Persistent supply chain issues, climate change and the Russia-Ukraine war are just some of the reasons why food shortages will likely continue in 2023.
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“We are on the way to a raging food catastrophe, and the world appears to be indifferent. People in five separate places are facing famine. At G20 Summit I warned that without coordinated action, this year’s crisis of affordability may become next year’s global food shortage,” United Nations (UN) Secretary General Antonio Guterres tweeted on Nov. 15.
Which food items could continue to be in short supply next year?
Bread Shortages in 2023?
As Mashed reported, with the continuation of Russia’s war in Ukraine (the countries account for nearly 20% of global cereal grain production), “many bakeries and factories may struggle to obtain the necessary ingredients to make bread, leading to a potential shortage in 2023.”
And an August McKinsey report noted that next year may be even worse, as it estimated that crop production in Ukraine will decline by 35% to 45% in the next harvesting season, which started in July.
Potential Sunflower, Palm Oil Shortages
The Brookings Institution noted that in 2020, 52% of globally traded sunflower seed and oil came from Ukraine in 2020.
“Currently, edible-oil supply chains are disrupted and edible-oil prices increased even higher than cereals prices,” it added.
Compounding the issue, Mashed reported that there is a concurrent palm oil shortage in Indonesia.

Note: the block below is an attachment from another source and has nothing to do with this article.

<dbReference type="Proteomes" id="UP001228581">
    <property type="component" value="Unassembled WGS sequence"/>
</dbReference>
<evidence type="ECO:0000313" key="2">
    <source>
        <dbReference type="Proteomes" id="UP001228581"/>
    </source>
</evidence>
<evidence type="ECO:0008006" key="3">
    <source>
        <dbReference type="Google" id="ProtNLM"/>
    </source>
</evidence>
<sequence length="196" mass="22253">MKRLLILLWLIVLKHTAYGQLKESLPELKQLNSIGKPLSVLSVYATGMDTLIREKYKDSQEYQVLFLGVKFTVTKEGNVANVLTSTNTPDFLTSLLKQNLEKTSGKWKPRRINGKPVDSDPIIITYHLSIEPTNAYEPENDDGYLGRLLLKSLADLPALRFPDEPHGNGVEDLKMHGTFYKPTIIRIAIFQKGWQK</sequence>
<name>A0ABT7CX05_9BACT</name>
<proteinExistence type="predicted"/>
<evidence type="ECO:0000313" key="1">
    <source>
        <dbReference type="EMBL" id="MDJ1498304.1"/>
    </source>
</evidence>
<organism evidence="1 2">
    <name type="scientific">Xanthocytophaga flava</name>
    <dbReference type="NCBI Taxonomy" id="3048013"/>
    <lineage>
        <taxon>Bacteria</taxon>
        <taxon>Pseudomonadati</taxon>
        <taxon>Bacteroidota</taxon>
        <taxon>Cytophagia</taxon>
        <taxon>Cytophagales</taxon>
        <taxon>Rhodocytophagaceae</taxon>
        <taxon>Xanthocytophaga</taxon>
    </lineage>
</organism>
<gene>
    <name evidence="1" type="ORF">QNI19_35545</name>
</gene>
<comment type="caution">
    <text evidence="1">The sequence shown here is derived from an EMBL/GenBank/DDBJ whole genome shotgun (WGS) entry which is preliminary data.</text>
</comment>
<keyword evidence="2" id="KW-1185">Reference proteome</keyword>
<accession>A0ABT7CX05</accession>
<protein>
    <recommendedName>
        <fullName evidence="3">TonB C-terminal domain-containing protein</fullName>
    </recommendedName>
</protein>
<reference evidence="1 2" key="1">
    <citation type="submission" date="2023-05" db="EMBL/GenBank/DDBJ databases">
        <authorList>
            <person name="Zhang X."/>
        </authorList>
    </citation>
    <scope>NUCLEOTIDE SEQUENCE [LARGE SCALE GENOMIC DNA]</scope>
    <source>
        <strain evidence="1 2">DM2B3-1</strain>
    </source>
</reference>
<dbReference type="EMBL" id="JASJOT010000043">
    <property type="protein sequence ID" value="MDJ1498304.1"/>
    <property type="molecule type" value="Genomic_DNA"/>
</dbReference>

“Since Indonesia is the world’s leading producer of palm oil, any ongoing supply issues only compound the potential problem of vegetable oil availability in 2023,” Mashed noted.
Champagne Could Be Hard To Find Next Year
Climate change has put a damper on the production of champagne, as “a rash of extreme weather that year  resulted in a devastating number of crops growing fungus, leading to a smaller than average crop yield,” Mashed detailed.
Beers, Canned Food and Pet Food
The great aluminum shortage, which started in 2020, has no end in sight.
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Labor shortages, the pandemic, the ongoing supply chain crisis and increased demand are to blame, according to ClickOrlando.
“As far as the aluminum shortage ending, experts are hesitant with predictions,” Vincent Metals suggested. “However, most agree the earliest expected end would be sometime in 2023. As the nation moves back towards normalcy, aluminum purchasing could subside and have uncertain impacts on the supply chain. In the meantime, additional production plants are being constructed to keep up with the high demand and current shortage.”
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This article originally appeared on GOBankingRates.com: These Food Shortages Could Continue Into 2023